Summary: HCV Testing and Linkage to Care

Recommendations for One-Time Hepatitis C Testing

One-time hepatitis C testing is recommended for persons borna from 1945 through 1965 without prior ascertainment of risk. I, B

Other persons should be screened for HCV infection risk factors. One-time testing should be performed for all persons with behaviors, exposures, and conditions or circumstances associated with an increased risk of HCV infection.

Risk Behaviors

  • Injection-drug use (current or ever, including those who injected only once)
  • Intranasal illicit drug use

Risk Exposures

  • Persons on long-term hemodialysis (ever)
  • Persons with percutaneous/parenteral exposures in an unregulated setting
  • Healthcare, emergency medical, and public safety workers after needle-stick, sharps, or mucosal exposures to HCV-infected blood
  • Children born to HCV-infected women
  • Prior recipients of transfusions or organ transplants, including persons who:
    • Were notified that they received blood from a donor who later tested positive for HCV
    • Received a transfusion of blood or blood components, or underwent an organ transplant before July 1992
    • Received clotting factor concentrates produced before 1987
  • Persons who were ever incarcerated

Other Conditions and Circumstances

  • HIV infection
  • Sexually-active persons about to start pre-exposure prophylaxis (PreP) for HIV
  • Unexplained chronic liver disease and/or chronic hepatitis, including elevated alanine aminotransferase (ALT) levels
  • Solid organ donors (deceased and living)
I, B
a Regardless of country of birth

HCV Testing for Persons With Ongoing Risk Factors

Recommendation for HCV Testing for Persons With Ongoing Risk Factors

Annual HCV testing is recommended for persons who inject drugs and for HIV-infected men who have unprotected sex with men. Periodic testing should be offered to other persons with ongoing risk factors for HCV exposure. IIa, C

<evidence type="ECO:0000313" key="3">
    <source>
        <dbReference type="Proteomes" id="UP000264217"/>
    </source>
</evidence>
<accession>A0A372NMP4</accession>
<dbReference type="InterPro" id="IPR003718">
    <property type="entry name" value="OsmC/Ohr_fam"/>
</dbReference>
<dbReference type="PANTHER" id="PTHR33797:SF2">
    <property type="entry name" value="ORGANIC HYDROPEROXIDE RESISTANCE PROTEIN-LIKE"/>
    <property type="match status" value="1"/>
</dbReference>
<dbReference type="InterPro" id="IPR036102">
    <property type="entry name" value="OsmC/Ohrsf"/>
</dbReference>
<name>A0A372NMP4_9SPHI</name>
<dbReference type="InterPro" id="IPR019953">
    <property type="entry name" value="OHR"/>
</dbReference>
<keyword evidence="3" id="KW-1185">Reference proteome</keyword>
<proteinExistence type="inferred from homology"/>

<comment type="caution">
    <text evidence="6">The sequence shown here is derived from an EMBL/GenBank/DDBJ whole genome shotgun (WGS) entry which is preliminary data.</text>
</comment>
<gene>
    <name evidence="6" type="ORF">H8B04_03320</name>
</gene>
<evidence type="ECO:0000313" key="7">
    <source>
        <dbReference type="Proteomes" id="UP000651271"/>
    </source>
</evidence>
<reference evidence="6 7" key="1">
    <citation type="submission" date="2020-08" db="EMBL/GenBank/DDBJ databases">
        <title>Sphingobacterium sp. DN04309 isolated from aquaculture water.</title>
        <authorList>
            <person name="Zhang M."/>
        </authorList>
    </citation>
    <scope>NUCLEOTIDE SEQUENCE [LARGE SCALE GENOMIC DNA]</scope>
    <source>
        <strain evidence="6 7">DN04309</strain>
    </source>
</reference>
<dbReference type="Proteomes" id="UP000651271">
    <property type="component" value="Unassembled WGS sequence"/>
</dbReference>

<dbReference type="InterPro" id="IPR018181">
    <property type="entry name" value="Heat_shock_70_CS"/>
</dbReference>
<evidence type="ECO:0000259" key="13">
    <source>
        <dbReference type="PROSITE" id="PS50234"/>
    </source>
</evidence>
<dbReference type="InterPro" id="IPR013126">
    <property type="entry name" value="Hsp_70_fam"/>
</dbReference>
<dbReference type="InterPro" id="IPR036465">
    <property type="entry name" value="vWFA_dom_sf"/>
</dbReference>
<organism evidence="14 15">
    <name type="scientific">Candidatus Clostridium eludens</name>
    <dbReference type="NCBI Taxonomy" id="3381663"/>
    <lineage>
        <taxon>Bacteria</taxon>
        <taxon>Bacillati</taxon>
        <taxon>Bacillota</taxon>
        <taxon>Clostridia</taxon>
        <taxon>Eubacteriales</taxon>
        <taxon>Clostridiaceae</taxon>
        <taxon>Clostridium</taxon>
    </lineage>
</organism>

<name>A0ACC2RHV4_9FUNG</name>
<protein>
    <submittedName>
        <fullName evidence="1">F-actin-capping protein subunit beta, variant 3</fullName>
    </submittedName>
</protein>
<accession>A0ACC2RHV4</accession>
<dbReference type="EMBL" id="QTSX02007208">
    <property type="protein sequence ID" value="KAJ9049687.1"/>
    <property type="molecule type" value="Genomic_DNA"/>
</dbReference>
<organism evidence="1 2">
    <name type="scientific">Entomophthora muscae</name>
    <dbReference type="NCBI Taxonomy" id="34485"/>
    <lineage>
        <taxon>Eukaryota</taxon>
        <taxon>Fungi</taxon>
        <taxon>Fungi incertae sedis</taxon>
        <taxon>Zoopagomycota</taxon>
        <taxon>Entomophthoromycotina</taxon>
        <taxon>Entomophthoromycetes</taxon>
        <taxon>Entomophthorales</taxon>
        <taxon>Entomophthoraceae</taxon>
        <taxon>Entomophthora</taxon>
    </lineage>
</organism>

Initial HCV Testing and Follow-Up

Recommendations for Initial HCV Testing and Follow-Up

An HCV-antibody test is recommended for initial HCV testing. If the result is positive, current infection should be confirmed by a sensitive HCV-RNA test. I, A
Among persons with a negative HCV-antibody test who are suspected of having liver disease, testing for HCV RNA or follow-up testing for HCV antibody is recommended if exposure to HCV occurred within the past 6 months; testing for HCV RNA can also be considered for persons who are immunocompromised. I, C
Among persons at risk of reinfection after previous spontaneous or treatment-related viral clearance, initial HCV-RNA testing is recommended because an HCV-antibody test is expected to be positive. I, C
Quantitative HCV-RNA testing is recommended prior to initiation of antiviral therapy to document the baseline level of viremia (ie, baseline viral load). I, A
HCV genotype testing is recommended to guide selection of the most appropriate antiviral regimen. I, A
Persons found to have a positive HCV-antibody test and negative results for HCV RNA by polymerase chain reaction (PCR) should be informed that they do not have evidence of current (active) HCV infection. I, A


Counseling Persons With Active HCV Infection

Recommendations for Counseling Persons With Active HCV Infection

Persons with current HCV infection should receive education and interventions aimed at reducing liver disease progression and preventing HCV transmission. IIa, B
Abstinence from alcohol and, when appropriate, interventions to facilitate cessation of alcohol consumption should be advised for all persons with HCV infection. IIa, B
Evaluation for other conditions that may accelerate liver fibrosis, including hepatitis B and HIV infections, is recommended for all persons with active HCV infection. IIb, B
Evaluation for advanced fibrosis using liver biopsy, imaging, and/or noninvasive markers is recommended for all persons with HCV infection to facilitate an appropriate decision regarding HCV treatment strategy, and to determine the need for initiating additional measures for cirrhosis management (eg, hepatocellular carcinoma screening) (see Monitoring section). I, A
Vaccination against hepatitis A and hepatitis B is recommended for all susceptible persons with HCV infection. IIa, C
Vaccination against pneumococcal infection is recommended for all patients with cirrhosis. IIa, C
All persons with HCV infection should be provided education about how to avoid HCV transmission to others. I, C



Linkage to Care

Recommendation for Linkage to Care

All persons with active HCV infection should be linked to a clinician who is prepared to provide comprehensive management. IIa, C


Last update: 
May 24, 2018